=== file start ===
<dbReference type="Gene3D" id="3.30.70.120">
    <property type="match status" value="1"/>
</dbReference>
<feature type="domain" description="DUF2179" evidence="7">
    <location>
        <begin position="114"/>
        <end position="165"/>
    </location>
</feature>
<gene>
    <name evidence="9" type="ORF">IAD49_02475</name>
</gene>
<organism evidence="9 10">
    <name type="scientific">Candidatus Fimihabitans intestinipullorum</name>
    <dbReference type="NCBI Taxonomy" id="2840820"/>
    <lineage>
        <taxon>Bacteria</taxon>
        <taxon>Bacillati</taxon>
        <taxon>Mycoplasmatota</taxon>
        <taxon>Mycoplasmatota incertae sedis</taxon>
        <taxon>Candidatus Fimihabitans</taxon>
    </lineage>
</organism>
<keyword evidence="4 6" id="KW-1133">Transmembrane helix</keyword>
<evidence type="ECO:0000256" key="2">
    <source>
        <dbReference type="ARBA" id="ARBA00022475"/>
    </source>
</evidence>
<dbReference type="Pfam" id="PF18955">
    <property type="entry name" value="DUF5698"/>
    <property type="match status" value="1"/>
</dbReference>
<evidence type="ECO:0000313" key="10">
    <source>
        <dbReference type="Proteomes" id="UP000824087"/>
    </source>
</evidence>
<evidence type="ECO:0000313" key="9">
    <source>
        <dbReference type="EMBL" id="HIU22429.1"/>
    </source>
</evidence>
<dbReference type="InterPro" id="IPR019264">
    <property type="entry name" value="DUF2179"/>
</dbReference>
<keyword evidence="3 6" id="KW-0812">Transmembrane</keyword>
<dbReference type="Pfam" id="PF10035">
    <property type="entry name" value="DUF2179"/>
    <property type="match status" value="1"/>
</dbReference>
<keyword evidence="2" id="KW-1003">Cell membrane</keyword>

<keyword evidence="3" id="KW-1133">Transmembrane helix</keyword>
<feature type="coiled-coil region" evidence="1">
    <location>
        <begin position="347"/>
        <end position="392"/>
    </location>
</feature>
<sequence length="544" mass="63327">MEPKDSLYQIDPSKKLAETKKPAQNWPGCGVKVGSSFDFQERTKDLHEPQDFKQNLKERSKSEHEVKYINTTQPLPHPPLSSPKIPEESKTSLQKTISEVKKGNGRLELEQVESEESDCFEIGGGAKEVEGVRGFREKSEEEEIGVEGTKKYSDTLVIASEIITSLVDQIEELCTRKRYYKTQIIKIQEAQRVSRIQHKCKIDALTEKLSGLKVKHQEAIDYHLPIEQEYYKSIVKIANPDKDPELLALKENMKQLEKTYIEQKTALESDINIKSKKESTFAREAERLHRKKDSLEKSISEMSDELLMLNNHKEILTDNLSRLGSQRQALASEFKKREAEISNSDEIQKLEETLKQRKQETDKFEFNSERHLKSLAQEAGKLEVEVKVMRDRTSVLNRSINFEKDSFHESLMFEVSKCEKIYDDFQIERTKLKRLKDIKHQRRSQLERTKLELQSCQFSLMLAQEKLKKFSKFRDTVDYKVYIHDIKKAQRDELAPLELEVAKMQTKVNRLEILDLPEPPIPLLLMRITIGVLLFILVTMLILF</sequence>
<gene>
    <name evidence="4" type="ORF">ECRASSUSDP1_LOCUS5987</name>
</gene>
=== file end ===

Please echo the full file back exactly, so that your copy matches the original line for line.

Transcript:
<dbReference type="Gene3D" id="3.30.70.120">
    <property type="match status" value="1"/>
</dbReference>
<feature type="domain" description="DUF2179" evidence="7">
    <location>
        <begin position="114"/>
        <end position="165"/>
    </location>
</feature>
<gene>
    <name evidence="9" type="ORF">IAD49_02475</name>
</gene>
<organism evidence="9 10">
    <name type="scientific">Candidatus Fimihabitans intestinipullorum</name>
    <dbReference type="NCBI Taxonomy" id="2840820"/>
    <lineage>
        <taxon>Bacteria</taxon>
        <taxon>Bacillati</taxon>
        <taxon>Mycoplasmatota</taxon>
        <taxon>Mycoplasmatota incertae sedis</taxon>
        <taxon>Candidatus Fimihabitans</taxon>
    </lineage>
</organism>
<keyword evidence="4 6" id="KW-1133">Transmembrane helix</keyword>
<evidence type="ECO:0000256" key="2">
    <source>
        <dbReference type="ARBA" id="ARBA00022475"/>
    </source>
</evidence>
<dbReference type="Pfam" id="PF18955">
    <property type="entry name" value="DUF5698"/>
    <property type="match status" value="1"/>
</dbReference>
<evidence type="ECO:0000313" key="10">
    <source>
        <dbReference type="Proteomes" id="UP000824087"/>
    </source>
</evidence>
<evidence type="ECO:0000313" key="9">
    <source>
        <dbReference type="EMBL" id="HIU22429.1"/>
    </source>
</evidence>
<dbReference type="InterPro" id="IPR019264">
    <property type="entry name" value="DUF2179"/>
</dbReference>
<keyword evidence="3 6" id="KW-0812">Transmembrane</keyword>
<dbReference type="Pfam" id="PF10035">
    <property type="entry name" value="DUF2179"/>
    <property type="match status" value="1"/>
</dbReference>
<keyword evidence="2" id="KW-1003">Cell membrane</keyword>

<keyword evidence="3" id="KW-1133">Transmembrane helix</keyword>
<feature type="coiled-coil region" evidence="1">
    <location>
        <begin position="347"/>
        <end position="392"/>
    </location>
</feature>
<sequence length="544" mass="63327">MEPKDSLYQIDPSKKLAETKKPAQNWPGCGVKVGSSFDFQERTKDLHEPQDFKQNLKERSKSEHEVKYINTTQPLPHPPLSSPKIPEESKTSLQKTISEVKKGNGRLELEQVESEESDCFEIGGGAKEVEGVRGFREKSEEEEIGVEGTKKYSDTLVIASEIITSLVDQIEELCTRKRYYKTQIIKIQEAQRVSRIQHKCKIDALTEKLSGLKVKHQEAIDYHLPIEQEYYKSIVKIANPDKDPELLALKENMKQLEKTYIEQKTALESDINIKSKKESTFAREAERLHRKKDSLEKSISEMSDELLMLNNHKEILTDNLSRLGSQRQALASEFKKREAEISNSDEIQKLEETLKQRKQETDKFEFNSERHLKSLAQEAGKLEVEVKVMRDRTSVLNRSINFEKDSFHESLMFEVSKCEKIYDDFQIERTKLKRLKDIKHQRRSQLERTKLELQSCQFSLMLAQEKLKKFSKFRDTVDYKVYIHDIKKAQRDELAPLELEVAKMQTKVNRLEILDLPEPPIPLLLMRITIGVLLFILVTMLILF</sequence>
<gene>
    <name evidence="4" type="ORF">ECRASSUSDP1_LOCUS5987</name>
</gene>